If any of this seems linear, I am misleading you. This information is scattered throughout the book. Thank heavens for the index!

In the second part of the book, Denfey relates the Alberses’ careers in this country. After Josef and Anni Albers reached the United States, the architect Philip Johnson, then a curator at the Museum of Modern Art, arranged for Albers to be offered a job as head of a new art school, Black Mountain College in North Carolina.  In November 1933, he joined the faculty of the college where he ran the painting program until 1949. Black Mountain College was a new kind of college in the United States in which the study of art was seen to be central to a liberal arts education. Many of the school’s students and faculty were influential in the arts or other fields, or went on to become influential. This connection is responsible for Christopher Benfey’s acquaintance with so many well-known later 20th century artists and writers. Although notable even during its short life, the school closed in 1957 after only 24 years. In 1950, Albers left Black Mountain to head the Department of Design at Yale University.

Ruth Bader Ginsburg is a lover of Albers’ work. Her office walls boast works on loan from the Smithsonian, including two original Rothkos, a painting by Max Weber, and one by Josef Albers. (Another Albers painting, which usually hangs in her chambers, is currently part of a traveling exhibit. Ginsburg vows that she won’t retire until it returns.)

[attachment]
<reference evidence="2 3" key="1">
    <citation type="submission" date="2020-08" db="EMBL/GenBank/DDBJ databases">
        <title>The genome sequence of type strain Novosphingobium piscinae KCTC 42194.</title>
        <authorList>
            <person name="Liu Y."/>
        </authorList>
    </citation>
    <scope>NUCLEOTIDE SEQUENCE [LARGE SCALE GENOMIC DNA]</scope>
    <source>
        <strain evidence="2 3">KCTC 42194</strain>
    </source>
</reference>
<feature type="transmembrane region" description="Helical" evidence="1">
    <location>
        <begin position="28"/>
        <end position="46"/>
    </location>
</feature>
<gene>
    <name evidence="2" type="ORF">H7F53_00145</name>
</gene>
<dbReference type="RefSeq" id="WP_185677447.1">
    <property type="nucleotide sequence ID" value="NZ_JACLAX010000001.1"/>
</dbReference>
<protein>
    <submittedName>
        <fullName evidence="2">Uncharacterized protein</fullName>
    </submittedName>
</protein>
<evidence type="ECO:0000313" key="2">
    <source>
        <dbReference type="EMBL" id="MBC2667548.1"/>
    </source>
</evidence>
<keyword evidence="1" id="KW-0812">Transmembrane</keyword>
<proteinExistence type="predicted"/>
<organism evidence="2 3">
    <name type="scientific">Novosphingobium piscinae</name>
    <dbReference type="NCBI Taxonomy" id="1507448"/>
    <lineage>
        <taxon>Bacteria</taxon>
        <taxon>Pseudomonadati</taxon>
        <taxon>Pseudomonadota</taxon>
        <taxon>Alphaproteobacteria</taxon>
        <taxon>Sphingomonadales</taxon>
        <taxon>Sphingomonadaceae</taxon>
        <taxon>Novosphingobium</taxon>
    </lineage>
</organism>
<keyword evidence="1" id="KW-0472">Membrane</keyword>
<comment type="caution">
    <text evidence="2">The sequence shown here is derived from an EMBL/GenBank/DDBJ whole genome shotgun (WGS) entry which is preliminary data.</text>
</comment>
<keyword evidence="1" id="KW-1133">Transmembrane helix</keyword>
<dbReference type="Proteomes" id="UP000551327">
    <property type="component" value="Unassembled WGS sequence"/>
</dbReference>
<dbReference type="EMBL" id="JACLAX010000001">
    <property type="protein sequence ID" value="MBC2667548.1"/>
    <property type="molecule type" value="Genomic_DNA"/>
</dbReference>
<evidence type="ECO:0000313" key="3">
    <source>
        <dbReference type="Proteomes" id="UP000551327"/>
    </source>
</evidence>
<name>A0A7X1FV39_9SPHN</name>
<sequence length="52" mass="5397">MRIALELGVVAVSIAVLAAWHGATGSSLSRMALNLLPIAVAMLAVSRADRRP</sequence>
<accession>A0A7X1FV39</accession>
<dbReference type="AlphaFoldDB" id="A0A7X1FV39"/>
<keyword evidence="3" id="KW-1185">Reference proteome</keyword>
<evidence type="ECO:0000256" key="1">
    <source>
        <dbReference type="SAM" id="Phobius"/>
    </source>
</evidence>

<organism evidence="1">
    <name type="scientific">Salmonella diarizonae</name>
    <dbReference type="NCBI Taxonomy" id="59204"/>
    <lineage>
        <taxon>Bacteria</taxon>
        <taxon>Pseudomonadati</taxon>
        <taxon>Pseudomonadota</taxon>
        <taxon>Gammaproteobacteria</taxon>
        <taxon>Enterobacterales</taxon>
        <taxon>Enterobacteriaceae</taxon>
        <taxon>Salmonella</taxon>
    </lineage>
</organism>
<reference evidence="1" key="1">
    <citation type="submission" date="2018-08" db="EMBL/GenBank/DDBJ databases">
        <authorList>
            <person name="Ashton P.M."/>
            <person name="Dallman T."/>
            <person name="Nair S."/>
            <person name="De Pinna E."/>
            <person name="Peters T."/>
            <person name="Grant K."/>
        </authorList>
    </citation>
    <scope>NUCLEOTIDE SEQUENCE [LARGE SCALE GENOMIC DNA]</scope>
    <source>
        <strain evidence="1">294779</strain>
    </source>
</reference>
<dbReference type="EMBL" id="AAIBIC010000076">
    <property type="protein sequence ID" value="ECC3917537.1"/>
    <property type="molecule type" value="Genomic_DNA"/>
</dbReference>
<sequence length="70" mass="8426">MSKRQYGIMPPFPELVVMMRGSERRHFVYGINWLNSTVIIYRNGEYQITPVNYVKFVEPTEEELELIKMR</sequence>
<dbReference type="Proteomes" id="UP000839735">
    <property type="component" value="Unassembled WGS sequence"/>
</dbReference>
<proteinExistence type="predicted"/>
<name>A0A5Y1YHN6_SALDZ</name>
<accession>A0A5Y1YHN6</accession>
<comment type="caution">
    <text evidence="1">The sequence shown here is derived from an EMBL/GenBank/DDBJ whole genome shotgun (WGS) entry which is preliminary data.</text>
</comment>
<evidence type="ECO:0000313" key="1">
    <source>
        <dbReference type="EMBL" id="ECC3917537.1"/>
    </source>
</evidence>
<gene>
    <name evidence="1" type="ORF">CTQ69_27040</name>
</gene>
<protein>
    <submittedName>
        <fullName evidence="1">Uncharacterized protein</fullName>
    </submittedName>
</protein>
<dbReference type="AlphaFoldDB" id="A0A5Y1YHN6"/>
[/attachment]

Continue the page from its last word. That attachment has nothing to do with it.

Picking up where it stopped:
After digressions to Mexico, Japan, Italy, Germany, Chile, Cuba, Greece, China, France, and nearly every state in America (and I’m sure I’ve missed a few), we come to part three in which we travel to England to trace the development of Wedgwood china. Josiah Wedgwood became fixated on the white Cherokee clay in North Carolina. Several attempts were made to possess this unique material; in the end, John and William Bartram, father and son, Quakers, manage to take back five tons of the white Cherokee clay to Wedgwood, resulting in the superb china that resulted in Wedgwood being named Potter to Her Majesty.

So we come back to pottery, North Carolina, clay, and Quakers. Everything in this book is connected. I can only imagine a graphic depiction of names, places, and materials.

Back to the director’s question: What could I say to persuade someone to read this book? Many in the club were most interested in pottery. If you collect or create pottery, you must read this book. Otherwise, if you are interested in American history, from colonial times to the 20th century, this will provide you with much you may not be aware of (as I was). However, you must not expect a linear narrative; you must be ready for that meandering, I mentioned. I became very frustrated during less than interesting sections, was confused trying to make the connection between all the elements, and wished that Benfey would just get on with it. Nevertheless, I’m glad I made it through the entire book. One lesson may be that everything is connected in this world, in one way or the other. Another lesson may be that one should not close one’s mind to a book – one never knows what one may learn.


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Filed under Biographies and Memoirs, History